Graduate goes from pilot to writer

Graduate goes from pilot to writer

Graduate goes from pilot to writer
March 26
22:47 2013

Taylon Chandler / Contributing Writer

Tom Cruise may not be the most popular man in the world, but he has one lifelong fan in UNT graduate Jeff Hensley.

“I saw ‘Top Gun’ and I really didn’t have any desire to go into my degree field,” said Hensley, a marketing senior at the University of Texas at Austin at the time. “I went down to the recruiter’s office the next day and told them that’s what I wanted to do.”

Hensley, a native of Richardson, earned his private pilot license while waiting to be accepted into the U.S. Navy. After training to be a fighter pilot, he alternated between active duty and reserve duty for the next 21 years.

“It was really a dream come true for me,” Hensley said. “If it hadn’t been for that movie, I don’t know what I would be doing.”

Hensley earned his master’s degree in clinical mental health counseling from UNT in 2012 – something he said he would not have been able to do if it were not for the post-9/11 GI Bill.

On Sept. 11, 2001, Hensley was in the air as a civilian pilot for United Airlines.

Laid over in Hartford, Conn. the night before, his plane flew out of the same departure corridor as United 175, the plane that crashed into the south tower of the World Trade Center.

“We actually heard their last transmission but we didn’t know what was going on,” Hensley said. “I didn’t know this until later, but that was United 175 reporting that they had heard hijackers on  American 11. Right after they made that report to the departure controllers was when they [the hijackers] busted through the cockpit doors and sliced their throats.”

Hensley and his co-pilot knew something was wrong when the center controller stopped responding to pilots’ routine check-ins.

When the controller did come back on the air, all pilots were told to find the closest airport and land immediately.

“The very first thing that I thought when I realized what had happened was, ‘Oh my God, we’re at war,’” Hensley said.

Hensley was recalled from the reserves twice to be a flight instructor before he was deployed for Operation Iraqi Freedom in 2006.

In Iraq, he worked with a civil affairs group and was responsible for increasing employment and working with neighborhood city councils.

Mike Sanchez was in Iraq with Hensley and was inspired by his friend’s actions.

“He’s the kind of person that, when you see him doing his job, he’s the ultimate professional,” Sanchez said. “You want to be a better person because you want to measure up to the standards he conveys.”

Although Hensley was excited to return home in 2007, he was not prepared for civilian life.

“I was literally in the streets of Baghdad carrying an M-16 and 48 hours later I was home,” Hensley said. “I had no time to process it, no way to process it.”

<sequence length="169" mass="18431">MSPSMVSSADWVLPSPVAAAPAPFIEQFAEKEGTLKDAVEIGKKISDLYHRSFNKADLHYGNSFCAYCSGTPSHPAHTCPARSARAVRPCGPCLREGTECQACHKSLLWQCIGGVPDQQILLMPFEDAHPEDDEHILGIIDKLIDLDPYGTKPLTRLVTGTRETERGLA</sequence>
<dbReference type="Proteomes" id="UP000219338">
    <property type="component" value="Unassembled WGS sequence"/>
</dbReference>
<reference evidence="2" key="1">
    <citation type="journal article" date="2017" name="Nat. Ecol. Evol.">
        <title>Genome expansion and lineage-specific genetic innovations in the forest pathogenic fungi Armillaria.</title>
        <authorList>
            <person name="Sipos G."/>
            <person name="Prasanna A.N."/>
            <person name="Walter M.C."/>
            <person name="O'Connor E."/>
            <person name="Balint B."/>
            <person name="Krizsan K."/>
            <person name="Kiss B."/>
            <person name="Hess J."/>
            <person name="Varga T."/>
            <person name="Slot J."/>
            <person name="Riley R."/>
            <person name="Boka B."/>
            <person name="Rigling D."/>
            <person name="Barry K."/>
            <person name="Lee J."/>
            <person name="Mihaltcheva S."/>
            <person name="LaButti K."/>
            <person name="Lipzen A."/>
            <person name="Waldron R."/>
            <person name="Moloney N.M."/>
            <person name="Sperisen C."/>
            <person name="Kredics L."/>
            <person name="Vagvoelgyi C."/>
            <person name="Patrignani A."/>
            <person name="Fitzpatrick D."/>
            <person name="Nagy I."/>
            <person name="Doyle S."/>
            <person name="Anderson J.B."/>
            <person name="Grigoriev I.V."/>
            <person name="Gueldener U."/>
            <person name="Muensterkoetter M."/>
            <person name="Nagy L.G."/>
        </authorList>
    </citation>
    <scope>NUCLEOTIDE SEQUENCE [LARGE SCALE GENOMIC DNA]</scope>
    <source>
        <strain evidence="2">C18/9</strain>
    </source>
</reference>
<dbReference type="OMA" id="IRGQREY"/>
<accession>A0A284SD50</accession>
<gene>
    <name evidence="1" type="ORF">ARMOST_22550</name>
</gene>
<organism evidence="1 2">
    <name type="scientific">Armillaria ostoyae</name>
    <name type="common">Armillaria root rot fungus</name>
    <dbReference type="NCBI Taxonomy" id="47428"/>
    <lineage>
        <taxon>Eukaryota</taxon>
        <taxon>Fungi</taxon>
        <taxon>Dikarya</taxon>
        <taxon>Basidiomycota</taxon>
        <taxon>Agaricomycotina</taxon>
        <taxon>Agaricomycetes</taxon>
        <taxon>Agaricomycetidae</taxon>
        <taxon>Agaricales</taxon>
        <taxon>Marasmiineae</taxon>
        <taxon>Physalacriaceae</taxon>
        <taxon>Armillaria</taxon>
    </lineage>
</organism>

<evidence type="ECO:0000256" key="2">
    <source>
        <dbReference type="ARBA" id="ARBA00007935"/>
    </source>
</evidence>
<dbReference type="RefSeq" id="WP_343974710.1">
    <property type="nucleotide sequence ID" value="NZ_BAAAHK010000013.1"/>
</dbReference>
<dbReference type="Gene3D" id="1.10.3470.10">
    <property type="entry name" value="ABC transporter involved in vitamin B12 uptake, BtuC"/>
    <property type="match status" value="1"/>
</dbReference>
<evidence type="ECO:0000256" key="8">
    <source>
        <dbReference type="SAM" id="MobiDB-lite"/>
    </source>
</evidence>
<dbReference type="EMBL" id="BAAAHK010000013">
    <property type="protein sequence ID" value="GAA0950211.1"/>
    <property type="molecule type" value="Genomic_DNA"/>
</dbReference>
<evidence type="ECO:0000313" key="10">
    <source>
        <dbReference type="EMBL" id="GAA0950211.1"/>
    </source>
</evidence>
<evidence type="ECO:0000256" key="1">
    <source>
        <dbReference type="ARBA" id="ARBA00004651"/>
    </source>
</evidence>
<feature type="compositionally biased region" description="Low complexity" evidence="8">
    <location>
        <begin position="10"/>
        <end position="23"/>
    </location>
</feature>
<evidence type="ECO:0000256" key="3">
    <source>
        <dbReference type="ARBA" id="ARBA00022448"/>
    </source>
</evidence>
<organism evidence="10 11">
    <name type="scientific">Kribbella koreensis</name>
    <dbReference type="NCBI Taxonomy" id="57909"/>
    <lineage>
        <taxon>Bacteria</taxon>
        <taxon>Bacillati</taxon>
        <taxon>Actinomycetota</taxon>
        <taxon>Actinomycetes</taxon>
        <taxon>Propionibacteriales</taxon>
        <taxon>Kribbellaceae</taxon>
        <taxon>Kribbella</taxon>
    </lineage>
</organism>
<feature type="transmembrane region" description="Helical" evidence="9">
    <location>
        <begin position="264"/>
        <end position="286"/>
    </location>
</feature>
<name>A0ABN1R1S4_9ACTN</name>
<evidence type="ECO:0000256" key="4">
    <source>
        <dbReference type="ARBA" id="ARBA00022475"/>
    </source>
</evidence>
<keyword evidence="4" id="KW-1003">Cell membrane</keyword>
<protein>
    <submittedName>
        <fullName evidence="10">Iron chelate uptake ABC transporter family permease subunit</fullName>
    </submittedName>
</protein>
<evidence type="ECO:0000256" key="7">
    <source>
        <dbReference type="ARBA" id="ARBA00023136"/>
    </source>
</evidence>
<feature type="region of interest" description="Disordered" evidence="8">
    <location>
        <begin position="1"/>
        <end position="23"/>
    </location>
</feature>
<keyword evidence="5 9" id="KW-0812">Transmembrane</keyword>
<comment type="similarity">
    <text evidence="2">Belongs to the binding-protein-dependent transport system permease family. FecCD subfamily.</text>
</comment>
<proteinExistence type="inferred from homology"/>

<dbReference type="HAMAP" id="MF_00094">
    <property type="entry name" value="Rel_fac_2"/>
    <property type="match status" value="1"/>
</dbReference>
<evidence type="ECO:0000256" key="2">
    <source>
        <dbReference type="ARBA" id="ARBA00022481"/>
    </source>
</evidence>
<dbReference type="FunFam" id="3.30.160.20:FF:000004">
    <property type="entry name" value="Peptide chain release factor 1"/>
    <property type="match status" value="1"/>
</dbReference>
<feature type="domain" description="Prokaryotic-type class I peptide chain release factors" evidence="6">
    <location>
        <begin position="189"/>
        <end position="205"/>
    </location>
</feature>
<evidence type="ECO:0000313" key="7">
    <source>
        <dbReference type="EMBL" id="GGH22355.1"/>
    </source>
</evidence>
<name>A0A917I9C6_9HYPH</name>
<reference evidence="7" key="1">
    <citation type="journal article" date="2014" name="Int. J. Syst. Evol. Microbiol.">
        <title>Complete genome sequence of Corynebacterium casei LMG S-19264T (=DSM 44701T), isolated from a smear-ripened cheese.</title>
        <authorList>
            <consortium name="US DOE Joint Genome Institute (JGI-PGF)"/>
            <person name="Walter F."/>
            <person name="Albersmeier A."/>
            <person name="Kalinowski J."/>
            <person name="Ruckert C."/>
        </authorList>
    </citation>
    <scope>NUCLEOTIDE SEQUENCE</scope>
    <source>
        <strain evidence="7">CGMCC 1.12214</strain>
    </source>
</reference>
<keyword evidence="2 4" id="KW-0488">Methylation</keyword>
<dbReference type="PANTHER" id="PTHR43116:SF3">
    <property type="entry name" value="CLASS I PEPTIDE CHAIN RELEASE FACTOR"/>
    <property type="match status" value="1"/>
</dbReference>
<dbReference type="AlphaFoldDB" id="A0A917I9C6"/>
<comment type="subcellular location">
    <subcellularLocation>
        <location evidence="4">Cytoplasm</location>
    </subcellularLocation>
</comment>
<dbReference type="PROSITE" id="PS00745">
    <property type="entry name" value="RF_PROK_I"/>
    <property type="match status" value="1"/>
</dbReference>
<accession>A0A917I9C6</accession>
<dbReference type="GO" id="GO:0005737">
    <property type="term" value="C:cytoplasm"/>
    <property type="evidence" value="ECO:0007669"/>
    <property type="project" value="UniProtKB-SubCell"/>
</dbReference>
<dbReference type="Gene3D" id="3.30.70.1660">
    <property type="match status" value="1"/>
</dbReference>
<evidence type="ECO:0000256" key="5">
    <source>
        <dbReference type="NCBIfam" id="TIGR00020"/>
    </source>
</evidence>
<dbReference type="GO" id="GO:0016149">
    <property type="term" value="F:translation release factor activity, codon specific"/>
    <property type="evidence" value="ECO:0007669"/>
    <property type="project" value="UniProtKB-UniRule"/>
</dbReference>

Like many of his friends, Hensley came home to marital problems, which soon led to divorce.

“We had really drifted apart over that year and a half I was gone,” Hensley said. “You lead two different lives during that time and people become different people in a lot of ways.”

Hensley, who had custody of his three children, didn’t know how to cope with all the changes.

“The VA [Veteran’s Administration] was overwhelmed, so they were referring people to Operation Healthy Reunions, a group that provides mental health counseling,” Hensley said.

Hensley said these therapy sessions made him realize he wanted to help veterans.

“I was still pretty close with all my battle buddies and I knew a lot of them were struggling with some of the same issues,” Hensley said.

After graduating from UNT in 2012, he was rewarded with a fellowship by a group called The Mission Continues. Hensley chose to work with  Equest, a therapeutic riding center that has a program called Hooves for Heroes.

Susannah Denney, Equest’s veterans’ coordinator, said Hensley has had a positive effect on the program.

“He’s very approachable, very amiable and has a nice, steady energy for the veterans who might feel a little unstable,” Denney said. “The day he chose to come to Equest to do his fellowship was a very lucky day for the Hooves for Heroes program.”

Hensley also writes articles for IAVA and The Mission Continues and has been published in The Huffington Post, The Dallas Morning News, and Colliers magazine. He said this is one of his favorite ways to center himself.

“Coming back from an experience like Iraq, I don’t think it ever really leaves you,” Hensley said. “Writing the pieces gives me the opportunity to put things back into a comprehensible fashion. When I came home I felt like I was broken. Writing is a protective factor for me to remind myself that those 18 months don’t define who I am.”

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